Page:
Parenting Plan: Understanding Legal Lingo
The divorce process involves sorting out almost every facet of your married life. After your divorce is finalized, you will receive various documents containing valuable information you may need to reference occasionally. If you have children with your ex-spouse, one of those documents is the parenting plan, which is part of your final judgement. Understanding the parenting plan can give you confidence and peace when custody situations arise.
What is a parenting plan?
A parenting plan is a document prepared during a divorce or separation that provides a road map for custody time-sharing, decision-making, and resolving disputes. It includes things like time-sharing, a definitive schedule of visitation between the parents, who and how major decisions will be made for the child, and how disputes will be handled should they arise. A parenting plan is legally enforceable when it has been made part of the final judgement or order of the court.
What are the standard terms used in a parenting plan?
There are three types of parenting plans in Florida:
50/50 Week on week off (most common)
Long-distance parenting plan
Supervised/Safety-focused parenting plan
Most families will use the regular parenting plan. The long-distance plan will be implemented for situations where a parent lives outside of the general area as the child's primary home. A supervised/safety-focused parenting plan is generally used when one parent is deemed unstable by the courts and allows the court to exert more stringent requirements on said parent during visitations. Regardless of your parenting plan, many decisions must be made for your child.
Some of the things you will need to agree upon with your co-parent are:
Parental responsibility and decision-making: this designation determines which parent will make critical decisions for the child(ren).
Shared parental responsibility: Parents agree to make decisions about the child's education, healthcare, etc., together.
Sole parental responsibility: One parent makes all major decisions for the child.
Day-to-day decisions are generally shared between parents and would fall onto the parent who is in the physical custody of the child at the time the findings need to be made. You will also need to determine which parent, one or both, has decision-making power in extracurricular activities.
Information Sharing: Unless otherwise determined by the court, both parents are allowed to:
a) request school records
b) request medical records
c) request governmental/law enforcement records involving their children
d) discuss their children with daycare, schools, medical staff, etc.
e) be listed as emergency contacts on official forms
f) current phone number, physical address, mailing address or co-parent
Time-sharing Schedule: includes what days and times the children will be with each parent throughout the year. Time-sharing schedules also include how school holidays, spring breaks, winter breaks, summer breaks, and vacations will be handled. In most instances, parents will decide which days of the week the child will stay overnight with each parent to include a specific time the child will be returned to the co-parent. The court also requires documenting the number of overnight stays with each parent, equalling 365 days.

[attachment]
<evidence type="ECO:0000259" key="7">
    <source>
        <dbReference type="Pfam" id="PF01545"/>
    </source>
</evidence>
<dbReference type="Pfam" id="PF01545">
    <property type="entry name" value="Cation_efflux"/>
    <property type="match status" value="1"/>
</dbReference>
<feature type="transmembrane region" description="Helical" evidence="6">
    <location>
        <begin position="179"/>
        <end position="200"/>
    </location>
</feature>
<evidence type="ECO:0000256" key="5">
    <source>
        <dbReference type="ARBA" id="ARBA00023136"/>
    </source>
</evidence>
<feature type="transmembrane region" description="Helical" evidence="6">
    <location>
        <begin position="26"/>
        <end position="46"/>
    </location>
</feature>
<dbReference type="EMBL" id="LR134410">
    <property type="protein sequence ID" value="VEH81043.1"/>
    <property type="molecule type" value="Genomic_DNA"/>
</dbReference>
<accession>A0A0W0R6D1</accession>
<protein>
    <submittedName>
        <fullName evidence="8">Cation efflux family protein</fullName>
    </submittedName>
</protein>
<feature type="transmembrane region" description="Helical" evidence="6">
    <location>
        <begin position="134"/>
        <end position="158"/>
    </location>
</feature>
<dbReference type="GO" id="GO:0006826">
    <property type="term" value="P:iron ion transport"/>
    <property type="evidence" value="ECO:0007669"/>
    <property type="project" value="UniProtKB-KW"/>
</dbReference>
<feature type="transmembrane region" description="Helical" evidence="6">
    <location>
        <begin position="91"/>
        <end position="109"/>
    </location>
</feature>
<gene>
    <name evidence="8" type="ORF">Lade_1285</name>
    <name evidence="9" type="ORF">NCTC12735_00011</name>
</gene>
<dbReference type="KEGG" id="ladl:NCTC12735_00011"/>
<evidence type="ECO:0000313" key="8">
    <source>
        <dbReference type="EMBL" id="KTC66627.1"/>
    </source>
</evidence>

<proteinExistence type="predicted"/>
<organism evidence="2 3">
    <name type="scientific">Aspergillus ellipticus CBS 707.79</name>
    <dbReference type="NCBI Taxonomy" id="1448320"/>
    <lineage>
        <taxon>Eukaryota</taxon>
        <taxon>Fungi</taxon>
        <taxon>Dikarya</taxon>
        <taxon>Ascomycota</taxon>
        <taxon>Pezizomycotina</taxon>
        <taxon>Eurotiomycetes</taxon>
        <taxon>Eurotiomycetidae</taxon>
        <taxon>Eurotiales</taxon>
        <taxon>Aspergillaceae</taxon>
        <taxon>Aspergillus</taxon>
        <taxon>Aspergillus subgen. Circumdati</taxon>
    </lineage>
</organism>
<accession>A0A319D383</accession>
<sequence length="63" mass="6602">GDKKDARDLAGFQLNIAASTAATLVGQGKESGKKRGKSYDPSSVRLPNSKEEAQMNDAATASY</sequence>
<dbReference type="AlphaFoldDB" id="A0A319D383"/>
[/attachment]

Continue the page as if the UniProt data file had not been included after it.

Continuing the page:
Transportation and exchange: determines which parent will be responsible for transporting the child and how the child exchange will be handled. This may seem simple, but during volatile divorce situations, often, co-parents need to agree to meet at a neutral site for the exchange of the children. Sometimes, a third party may be involved in transporting the children to avoid further conflicts. Making these determinations in a parenting plan may seem overboard, but the children's best interest is always at the forefront of every family law case.
Foreign and out-of-state travel: determines how parents are allowed to travel with children outside their home area.
Education: parents will designate which schools the child will attend and whether there is an option for private or home school.
Communication: the parenting plan will designate how co-parents communicate and how the children can communicate with parents they are not currently visiting.
Childcare: determines how childcare decisions will be made if the parents need to seek outside childcare from the designated school or themselves. Sometimes, parents may insert a caveat called the "first right of refusal." This states that if the parent in custody of the child cannot care for them at the time, they must return the child to the co-parent before finding alternative caretakers.
How do I modify my parenting plan?
As with all things in life, changes will sometimes arise in your situation. If one of the previously mentioned terms needs updating, you will need to file a Supplemental Petition for Modification. The court requires that there must be a substantial change in the circumstances before it will be allowed or consider a request to modify the prior order. Depending on the circumstances of the change, you may need to hire a family law attorney in Tallahassee to help you with the modification.
When it comes to the best interest of your children, it's essential to choose a family law attorney with extensive experience. Max Factor and his team have assisted families like yours with parenting plan modifications for decades. We're here to help! Please complete our help survey today and tell us your story.